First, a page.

In my drive to work differently, I’m always looking for fresh takes on routes to success. In my recent reading, I’ve found three gems that have given me plenty to think about and act on in my everyday working life. Here’s the first.

The Win Without Pitching Manifesto – Blair Enns

I feel strongly that pitching isn’t always the best route to new business partnership. It can create a false and costly misrepresentation of the team that will ultimately do the work. In my experience, there are better, more enlightening and engaging ways to identify the best teams to work with your business, as we argued in our recent blog. It seems that many of you agree, judging from the thoughtful and passionate #PitchDifferently discussion that ensued on social media.

So it’s fair to say that, for me, The Win Without Pitching Manifesto was preaching to the converted! But I was particularly engaged by Enns’s rational analysis of the problem and practical approaches to tackle it.

The book starts by defining a pitch as an ‘attempt to sell or win approval for one’s ideas by giving them away for free, usually within a competitive, buyer-driven process.’ Enns goes argues that market forces are aligned against agencies, pressuring them to give work away for free to prove their worth to clients with creatives resigned to this and trade associations seemingly powerless to challenge the status quo.

It sounds like a fait accompli. But Enns has robust countermeasures to offer. The 12-step manifesto signposts a trail blazed by businesses which have dared resist pressure to pitch. They’ve found a more satisfying and lucrative way of doing business. Tips include encouraging agencies to specialise and be genuine experts in their field, breaking free from the adrenaline rush of the big pitch and replacing presentations with conversations and collaboration. Enns advocates diagnosis before prescribing a solution with a genuine understanding of what clients need.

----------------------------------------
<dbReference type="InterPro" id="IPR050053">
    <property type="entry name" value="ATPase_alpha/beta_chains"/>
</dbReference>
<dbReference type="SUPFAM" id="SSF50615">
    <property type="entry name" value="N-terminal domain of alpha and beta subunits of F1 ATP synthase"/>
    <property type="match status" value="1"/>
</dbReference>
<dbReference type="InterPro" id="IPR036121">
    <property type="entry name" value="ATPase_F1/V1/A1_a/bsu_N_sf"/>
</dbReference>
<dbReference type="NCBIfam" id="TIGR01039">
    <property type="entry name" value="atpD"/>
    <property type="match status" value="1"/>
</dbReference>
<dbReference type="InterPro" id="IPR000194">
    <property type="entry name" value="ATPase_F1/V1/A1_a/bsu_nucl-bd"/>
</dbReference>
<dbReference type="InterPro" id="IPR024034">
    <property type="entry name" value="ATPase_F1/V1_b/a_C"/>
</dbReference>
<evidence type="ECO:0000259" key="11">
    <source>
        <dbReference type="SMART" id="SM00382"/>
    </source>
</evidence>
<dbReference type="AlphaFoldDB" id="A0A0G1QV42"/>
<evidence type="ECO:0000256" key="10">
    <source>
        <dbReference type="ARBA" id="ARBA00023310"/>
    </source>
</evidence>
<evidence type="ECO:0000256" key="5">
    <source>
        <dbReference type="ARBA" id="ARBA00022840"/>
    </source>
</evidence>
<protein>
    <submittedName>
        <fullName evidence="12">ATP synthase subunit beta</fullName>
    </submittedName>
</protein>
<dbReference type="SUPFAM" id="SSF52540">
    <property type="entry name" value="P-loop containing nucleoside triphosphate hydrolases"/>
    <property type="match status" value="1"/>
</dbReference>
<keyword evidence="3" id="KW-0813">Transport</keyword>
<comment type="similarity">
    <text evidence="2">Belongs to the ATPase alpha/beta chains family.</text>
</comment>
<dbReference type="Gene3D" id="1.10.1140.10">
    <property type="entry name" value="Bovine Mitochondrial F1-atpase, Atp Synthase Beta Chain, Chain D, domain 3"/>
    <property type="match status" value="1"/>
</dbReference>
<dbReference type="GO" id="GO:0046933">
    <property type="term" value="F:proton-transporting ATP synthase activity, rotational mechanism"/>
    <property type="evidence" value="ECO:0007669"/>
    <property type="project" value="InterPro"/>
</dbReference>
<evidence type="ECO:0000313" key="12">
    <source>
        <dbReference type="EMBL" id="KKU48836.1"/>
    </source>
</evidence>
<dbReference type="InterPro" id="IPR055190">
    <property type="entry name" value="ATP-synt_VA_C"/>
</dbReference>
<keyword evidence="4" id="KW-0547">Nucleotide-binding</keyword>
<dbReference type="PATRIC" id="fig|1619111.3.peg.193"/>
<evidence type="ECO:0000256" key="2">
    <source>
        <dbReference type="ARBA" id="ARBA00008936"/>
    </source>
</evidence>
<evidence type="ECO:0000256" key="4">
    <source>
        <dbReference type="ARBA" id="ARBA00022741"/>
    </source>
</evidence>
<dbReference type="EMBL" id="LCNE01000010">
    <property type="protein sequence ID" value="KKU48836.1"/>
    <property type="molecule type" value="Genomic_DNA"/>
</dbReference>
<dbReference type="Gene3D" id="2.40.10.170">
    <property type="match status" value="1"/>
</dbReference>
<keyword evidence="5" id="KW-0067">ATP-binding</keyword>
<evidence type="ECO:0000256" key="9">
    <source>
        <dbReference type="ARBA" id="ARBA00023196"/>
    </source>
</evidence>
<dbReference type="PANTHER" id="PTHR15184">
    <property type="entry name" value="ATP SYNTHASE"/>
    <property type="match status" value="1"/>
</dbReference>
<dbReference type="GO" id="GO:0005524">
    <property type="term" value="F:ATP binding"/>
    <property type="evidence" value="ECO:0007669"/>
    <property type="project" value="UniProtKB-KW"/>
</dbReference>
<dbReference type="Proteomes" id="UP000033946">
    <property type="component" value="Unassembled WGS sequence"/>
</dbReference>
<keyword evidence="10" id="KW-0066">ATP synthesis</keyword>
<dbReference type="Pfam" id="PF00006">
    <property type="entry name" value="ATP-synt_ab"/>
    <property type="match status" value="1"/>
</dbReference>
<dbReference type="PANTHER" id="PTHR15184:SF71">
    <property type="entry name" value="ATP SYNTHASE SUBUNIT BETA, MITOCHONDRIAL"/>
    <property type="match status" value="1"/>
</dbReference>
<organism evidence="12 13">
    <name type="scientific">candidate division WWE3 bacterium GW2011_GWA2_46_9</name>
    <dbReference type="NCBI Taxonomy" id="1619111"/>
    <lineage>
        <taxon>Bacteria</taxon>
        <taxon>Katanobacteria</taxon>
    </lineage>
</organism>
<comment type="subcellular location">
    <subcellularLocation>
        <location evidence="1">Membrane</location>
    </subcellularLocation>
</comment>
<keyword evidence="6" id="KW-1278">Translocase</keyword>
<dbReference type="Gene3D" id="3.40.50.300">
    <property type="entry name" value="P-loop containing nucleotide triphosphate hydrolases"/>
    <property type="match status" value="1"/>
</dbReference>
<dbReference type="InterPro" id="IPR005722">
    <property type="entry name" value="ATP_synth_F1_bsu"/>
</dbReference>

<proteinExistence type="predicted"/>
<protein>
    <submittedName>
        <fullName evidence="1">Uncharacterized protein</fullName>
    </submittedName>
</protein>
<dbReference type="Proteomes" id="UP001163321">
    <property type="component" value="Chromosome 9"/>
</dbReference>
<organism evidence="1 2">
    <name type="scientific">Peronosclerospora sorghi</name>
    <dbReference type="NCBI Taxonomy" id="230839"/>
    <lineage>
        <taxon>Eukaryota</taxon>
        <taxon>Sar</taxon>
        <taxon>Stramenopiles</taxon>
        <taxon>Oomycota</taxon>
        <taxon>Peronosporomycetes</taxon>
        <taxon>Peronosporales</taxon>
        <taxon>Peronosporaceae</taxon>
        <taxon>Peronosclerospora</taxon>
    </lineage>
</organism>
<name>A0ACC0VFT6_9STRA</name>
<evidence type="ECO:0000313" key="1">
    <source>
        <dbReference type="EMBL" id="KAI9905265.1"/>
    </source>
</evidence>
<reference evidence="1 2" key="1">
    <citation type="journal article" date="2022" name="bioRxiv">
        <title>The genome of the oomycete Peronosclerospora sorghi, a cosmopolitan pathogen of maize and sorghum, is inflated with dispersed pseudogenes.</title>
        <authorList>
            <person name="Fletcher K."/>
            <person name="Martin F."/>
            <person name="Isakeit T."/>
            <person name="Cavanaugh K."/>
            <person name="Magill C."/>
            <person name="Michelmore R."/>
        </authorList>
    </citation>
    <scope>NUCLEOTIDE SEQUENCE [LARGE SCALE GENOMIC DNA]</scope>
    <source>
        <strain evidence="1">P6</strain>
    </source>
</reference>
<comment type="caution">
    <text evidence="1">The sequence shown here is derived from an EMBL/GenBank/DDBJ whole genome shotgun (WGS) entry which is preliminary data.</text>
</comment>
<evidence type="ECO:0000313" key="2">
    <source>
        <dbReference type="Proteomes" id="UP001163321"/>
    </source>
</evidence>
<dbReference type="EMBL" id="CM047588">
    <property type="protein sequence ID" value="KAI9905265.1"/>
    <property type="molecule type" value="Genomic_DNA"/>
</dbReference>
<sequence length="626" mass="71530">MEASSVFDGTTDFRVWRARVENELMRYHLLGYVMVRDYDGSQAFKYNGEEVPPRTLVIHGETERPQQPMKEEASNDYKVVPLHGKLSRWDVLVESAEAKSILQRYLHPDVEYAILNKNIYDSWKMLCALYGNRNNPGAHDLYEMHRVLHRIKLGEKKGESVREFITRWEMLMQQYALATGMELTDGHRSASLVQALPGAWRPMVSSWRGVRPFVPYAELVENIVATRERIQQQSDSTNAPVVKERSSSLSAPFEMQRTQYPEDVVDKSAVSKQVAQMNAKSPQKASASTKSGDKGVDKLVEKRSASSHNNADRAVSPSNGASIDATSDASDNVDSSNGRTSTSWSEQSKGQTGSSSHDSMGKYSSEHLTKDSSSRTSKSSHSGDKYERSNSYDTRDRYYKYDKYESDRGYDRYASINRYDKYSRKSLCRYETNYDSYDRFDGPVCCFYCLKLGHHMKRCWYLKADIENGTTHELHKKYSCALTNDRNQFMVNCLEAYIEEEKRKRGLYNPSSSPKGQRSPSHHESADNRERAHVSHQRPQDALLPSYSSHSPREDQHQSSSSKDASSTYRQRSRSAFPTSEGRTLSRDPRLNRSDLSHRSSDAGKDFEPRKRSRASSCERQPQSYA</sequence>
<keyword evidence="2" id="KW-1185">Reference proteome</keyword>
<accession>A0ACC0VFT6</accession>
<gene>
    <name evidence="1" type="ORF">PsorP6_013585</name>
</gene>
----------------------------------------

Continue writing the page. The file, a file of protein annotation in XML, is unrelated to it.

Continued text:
A harder challenge for many is to be more selective, respectfully pursuing only perfect fit projects. And, as Enns says, “by saying no we give power and credibility to our yes.” He also counsels us not to solve problems before we are paid. That resonates strongly with me. I suspect we’ve all fallen into that trap and paid the price in time and creativity expended without reward, and in the worst case, ideas and solutions taken up without our agreement or participation. The message is clear: if we behave as though we don’t value our thinking, our clients and prospects won’t either.

Instead, Enns advises that we address issues of money early, avoiding wasting valuable resources and refusing to work at a loss. The final manifesto proclamation “We will hold our heads high” inspired me to continue seeking respect above money in our work – only when we’re respected as experts will we be paid the money we seek, enabling us to invest in continually being better.

I’m looking forward to discussing some of these approaches this week at our PM Society session on Maximising The Agency & Procurement Relationship – New Models for Pitching. Thank you Paul Morrissey, fellow PM Society member, for recommending this inspiring read.

 

Read Angie’s reviews of two other recommended titles for working differently:

It Doesn’t Have to Be Crazy at Work – Jason Fried and David Heinemeier Hansson

Communicate in a Crisis – Kate Hartley

 

 

About the author

Angie, Founder, has worked in healthcare communications for nearly 30 years, ultimately building one of the most successful UK healthcare consultancies. Throughout her career, she has constantly looked to do things differently and make a difference to the healthcare communications industry.

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